Ownership tactics: Managing your small business even when there is way too much to manage

Juggling too many balls in your business? Try these tips to gain control.

Juggling too many balls in your business? Try these tips to gain control.

One of the concerns associated with owning a small business is not being able to juggle it all, and thus risking that “it all” falls apart. If, like many business owners, you love running your business, it’s a risk you want to mitigate.

Many of us charge ourselves with everything from payroll to sales to doing key projects. Plus, not only does your workday often not end when your employees (if you have them) go home, but family, home and other obligations may then kick in full force.

During the very early years of my strategic marketing company, I often towed along my first and then also my second baby boy, or kept them playing (or fussing) next to me as I worked in my office. The boys spent so much time listening to me talk with clients that the oldest thought his last name was “van Schouwen Associates.” Those early years taught me that running a company while actively raising children was not going to be a picnic. Multitasking, stamina and a sense of humor were must-haves. (By the way, the boys grew up to have great career skills. Perhaps they learned something useful while in their playpens and strollers.)

Later challenges, including recessions, employees gone feral, sudden widowhood, and usual and unusual client concerns, further inspired me to hone a set of time-and-sanity management tactics and reminders. Several are based on wisdom shared with me by other business owners. (Thank you all.) Some are obvious, some less so.

• The toughest times to manage your business are 1) when personal matters intrude and 2) when your business is facing major challenges. Recognize that in most cases, the level of crisis and responsibility will not remain at peak forever. This may help you cope.

• If your situation is likely to remain at “high peak responsibility” and you are not sure you can handle it, prioritize your areas of involvement, delegate where you can, drop what you must, and focus on what matters most. Solicit professional or other competent help in determining how to do this, if you can. Not all balls need to be juggled forever, or by you personally.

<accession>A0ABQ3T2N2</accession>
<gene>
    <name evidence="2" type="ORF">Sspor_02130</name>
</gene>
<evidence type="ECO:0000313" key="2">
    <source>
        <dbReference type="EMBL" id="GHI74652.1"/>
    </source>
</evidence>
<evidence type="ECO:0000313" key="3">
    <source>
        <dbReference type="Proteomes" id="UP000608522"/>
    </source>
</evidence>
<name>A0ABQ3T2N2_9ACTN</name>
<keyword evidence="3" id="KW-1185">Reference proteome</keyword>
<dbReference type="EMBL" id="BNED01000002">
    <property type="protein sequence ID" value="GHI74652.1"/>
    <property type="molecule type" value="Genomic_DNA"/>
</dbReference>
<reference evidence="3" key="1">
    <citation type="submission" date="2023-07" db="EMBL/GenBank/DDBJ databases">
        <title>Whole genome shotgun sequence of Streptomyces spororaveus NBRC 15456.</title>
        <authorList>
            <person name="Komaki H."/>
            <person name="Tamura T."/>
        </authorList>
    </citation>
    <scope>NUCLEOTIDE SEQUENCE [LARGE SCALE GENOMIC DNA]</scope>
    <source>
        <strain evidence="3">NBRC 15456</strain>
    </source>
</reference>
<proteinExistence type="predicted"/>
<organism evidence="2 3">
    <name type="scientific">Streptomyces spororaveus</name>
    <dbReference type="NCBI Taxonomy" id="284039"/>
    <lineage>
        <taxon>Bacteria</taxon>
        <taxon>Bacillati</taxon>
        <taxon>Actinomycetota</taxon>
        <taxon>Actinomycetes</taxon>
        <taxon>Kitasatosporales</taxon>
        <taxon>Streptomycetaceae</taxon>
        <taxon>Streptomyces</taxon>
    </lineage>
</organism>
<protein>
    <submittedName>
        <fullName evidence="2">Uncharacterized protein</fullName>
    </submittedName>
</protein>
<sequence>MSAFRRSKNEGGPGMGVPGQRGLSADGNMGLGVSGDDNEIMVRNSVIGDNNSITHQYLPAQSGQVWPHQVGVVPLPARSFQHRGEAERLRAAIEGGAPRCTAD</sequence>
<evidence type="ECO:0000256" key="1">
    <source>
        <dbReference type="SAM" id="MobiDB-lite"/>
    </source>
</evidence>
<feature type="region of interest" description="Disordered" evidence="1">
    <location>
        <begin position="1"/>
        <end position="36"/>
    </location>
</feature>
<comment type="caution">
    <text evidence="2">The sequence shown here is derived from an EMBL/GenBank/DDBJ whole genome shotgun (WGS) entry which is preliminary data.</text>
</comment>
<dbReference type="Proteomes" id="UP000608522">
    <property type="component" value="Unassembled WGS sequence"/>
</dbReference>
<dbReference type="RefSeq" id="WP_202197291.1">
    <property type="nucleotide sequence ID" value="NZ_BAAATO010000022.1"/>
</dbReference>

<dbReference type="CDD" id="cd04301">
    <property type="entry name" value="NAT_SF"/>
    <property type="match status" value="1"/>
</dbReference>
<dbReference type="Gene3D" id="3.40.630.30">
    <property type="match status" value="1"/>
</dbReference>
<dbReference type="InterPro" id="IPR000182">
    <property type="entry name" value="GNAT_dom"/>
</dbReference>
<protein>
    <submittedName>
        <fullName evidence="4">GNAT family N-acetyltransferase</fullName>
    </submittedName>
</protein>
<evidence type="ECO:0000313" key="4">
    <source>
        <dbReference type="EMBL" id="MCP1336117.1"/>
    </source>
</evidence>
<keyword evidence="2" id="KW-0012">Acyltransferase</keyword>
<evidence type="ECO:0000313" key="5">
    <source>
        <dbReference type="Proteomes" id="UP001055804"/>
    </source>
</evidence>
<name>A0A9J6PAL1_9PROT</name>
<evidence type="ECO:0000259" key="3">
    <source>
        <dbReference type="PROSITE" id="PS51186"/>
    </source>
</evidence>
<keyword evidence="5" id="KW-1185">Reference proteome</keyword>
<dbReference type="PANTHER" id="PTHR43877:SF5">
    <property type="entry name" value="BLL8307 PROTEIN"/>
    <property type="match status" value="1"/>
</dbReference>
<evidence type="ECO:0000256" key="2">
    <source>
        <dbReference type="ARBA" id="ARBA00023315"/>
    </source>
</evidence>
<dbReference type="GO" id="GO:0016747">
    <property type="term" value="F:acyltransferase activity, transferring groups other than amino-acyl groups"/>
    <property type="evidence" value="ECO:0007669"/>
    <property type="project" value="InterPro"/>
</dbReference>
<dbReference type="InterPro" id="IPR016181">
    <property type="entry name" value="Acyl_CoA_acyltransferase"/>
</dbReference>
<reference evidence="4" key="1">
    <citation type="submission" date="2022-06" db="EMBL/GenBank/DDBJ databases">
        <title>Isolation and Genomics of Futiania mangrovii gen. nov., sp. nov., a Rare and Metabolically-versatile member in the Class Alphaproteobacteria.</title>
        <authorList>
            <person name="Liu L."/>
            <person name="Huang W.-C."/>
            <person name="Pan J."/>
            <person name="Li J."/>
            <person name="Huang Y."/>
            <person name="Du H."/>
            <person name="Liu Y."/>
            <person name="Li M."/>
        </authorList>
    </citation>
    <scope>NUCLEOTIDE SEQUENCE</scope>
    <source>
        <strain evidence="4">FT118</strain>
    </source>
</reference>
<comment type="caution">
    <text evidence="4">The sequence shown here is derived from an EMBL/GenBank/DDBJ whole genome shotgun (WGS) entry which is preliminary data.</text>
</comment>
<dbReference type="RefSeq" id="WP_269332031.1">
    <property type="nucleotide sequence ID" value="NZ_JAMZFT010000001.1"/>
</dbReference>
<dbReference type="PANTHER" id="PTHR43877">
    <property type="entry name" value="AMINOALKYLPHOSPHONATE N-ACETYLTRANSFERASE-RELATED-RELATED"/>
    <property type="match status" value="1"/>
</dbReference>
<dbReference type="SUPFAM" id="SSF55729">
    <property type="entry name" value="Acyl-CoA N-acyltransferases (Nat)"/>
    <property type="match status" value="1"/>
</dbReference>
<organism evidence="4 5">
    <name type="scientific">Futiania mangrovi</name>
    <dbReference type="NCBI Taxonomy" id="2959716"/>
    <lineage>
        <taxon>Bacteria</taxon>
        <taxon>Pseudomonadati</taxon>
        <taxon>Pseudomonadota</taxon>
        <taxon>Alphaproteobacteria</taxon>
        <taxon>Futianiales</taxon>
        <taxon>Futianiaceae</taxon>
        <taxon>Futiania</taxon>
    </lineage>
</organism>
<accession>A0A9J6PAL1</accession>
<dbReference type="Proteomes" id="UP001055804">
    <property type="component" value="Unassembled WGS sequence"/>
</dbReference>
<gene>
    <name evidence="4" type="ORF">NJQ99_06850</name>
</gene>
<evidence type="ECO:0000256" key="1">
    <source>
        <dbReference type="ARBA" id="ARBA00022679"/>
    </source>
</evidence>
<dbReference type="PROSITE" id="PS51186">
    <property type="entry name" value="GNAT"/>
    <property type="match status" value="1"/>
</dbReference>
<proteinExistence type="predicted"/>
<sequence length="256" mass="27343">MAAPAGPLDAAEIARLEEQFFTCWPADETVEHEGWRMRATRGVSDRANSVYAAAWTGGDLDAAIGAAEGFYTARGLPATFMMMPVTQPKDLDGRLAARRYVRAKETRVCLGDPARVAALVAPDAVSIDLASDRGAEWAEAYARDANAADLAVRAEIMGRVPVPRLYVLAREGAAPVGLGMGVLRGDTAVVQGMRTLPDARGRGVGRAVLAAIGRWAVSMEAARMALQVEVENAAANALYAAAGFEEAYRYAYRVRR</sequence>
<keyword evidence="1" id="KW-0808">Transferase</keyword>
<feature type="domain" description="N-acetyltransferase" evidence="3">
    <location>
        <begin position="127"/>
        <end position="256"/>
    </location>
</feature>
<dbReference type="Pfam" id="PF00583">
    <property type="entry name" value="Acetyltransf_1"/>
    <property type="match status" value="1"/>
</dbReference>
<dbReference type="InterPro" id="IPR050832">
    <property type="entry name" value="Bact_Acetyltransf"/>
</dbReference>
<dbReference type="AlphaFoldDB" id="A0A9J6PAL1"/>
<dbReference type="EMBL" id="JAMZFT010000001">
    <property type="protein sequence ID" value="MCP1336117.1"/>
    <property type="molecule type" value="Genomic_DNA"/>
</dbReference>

• Don’t lend your emotions to every aspect of your business or your personal life. Some potentially heart-wrenching matters must sternly be relegated to mere “process” or “administrative” status, and not allowed to drive you crazy. Life is way too short.

• Each day, update a typed or handwritten “to do” list that includes both business and personal tasks. Place at the bottom or in a separate column those items that can be postponed. This way, you know you haven’t forgotten them, and they can simmer on the back burner, duly listed, rather than continually popping into your mind. You’ve got this.

• Remember that you own the place. If you need to take two hours midday to see your mother’s doctor in East Podunk, do it. If you need some personal time to breathe, take it.

• Assigning “time chunks” is a great way to segment your days. Create your own. For example, eight a.m. to noon, when you are fresh, do your hardest business tasks. Take a walk at lunch… and eat something, for heaven sake. After lunch, meet with an important client. From 2:00 to 3:30 polish off those personal tasks that must be accomplished during business hours (we all have them). Then, finish up the easier, less taxing work that must be done by you today, and go pick up your kids, your dog or your groceries, and hopefully relax. Own your time.

• Learn what energizes you and what saps you. I love traveling and working with clients. Afterwards, returning to my office or my house from a long trip marks the exact moment when my typically high energy level plummets to zero. I try to schedule such returns so I’m done with the day’s business work when the trip is through.

• Scale and organize your business so it serves your goals. A business with too many time demands or pressures is ultimately exhausting. Make it a goal to run a business that enriches not just your checkbook but your life. This may mean hiring more people to help get the work done faster, or outsourcing non-central tasks.

• Read for inspiration on the business and life you want. A couple of recent books I recommend if you want to energize and refresh are Choose Yourself by James Altucher and The Hard Thing About Hard Things: Building a Business When There Are No Easy Answers by Ben Horowitz.

It’s a great achievement to tap into your own resources as a business owner, and improving your time management is a rewarding evolutionary process.


Michelle van Schouwen is president of van Schouwen Associates, LLC (vSA), a B2B marketing company based in Longmeadow, MA. The company is known for vSALaunch, its proprietary, modular and scalable system for B2B marketing launches, as well as its expertise in integrated marketing for B2B. 

1 comment

  1. Tcafe says:

    Scale and organize your business so it serves your goals. A business with too many time demands or pressures is ultimately exhausting. ~~ Very important point.

Leave a Reply

The Self-Employment Survival Guide can help you succeed. Learn all about it here.

Self-Employment Survival Guide book cover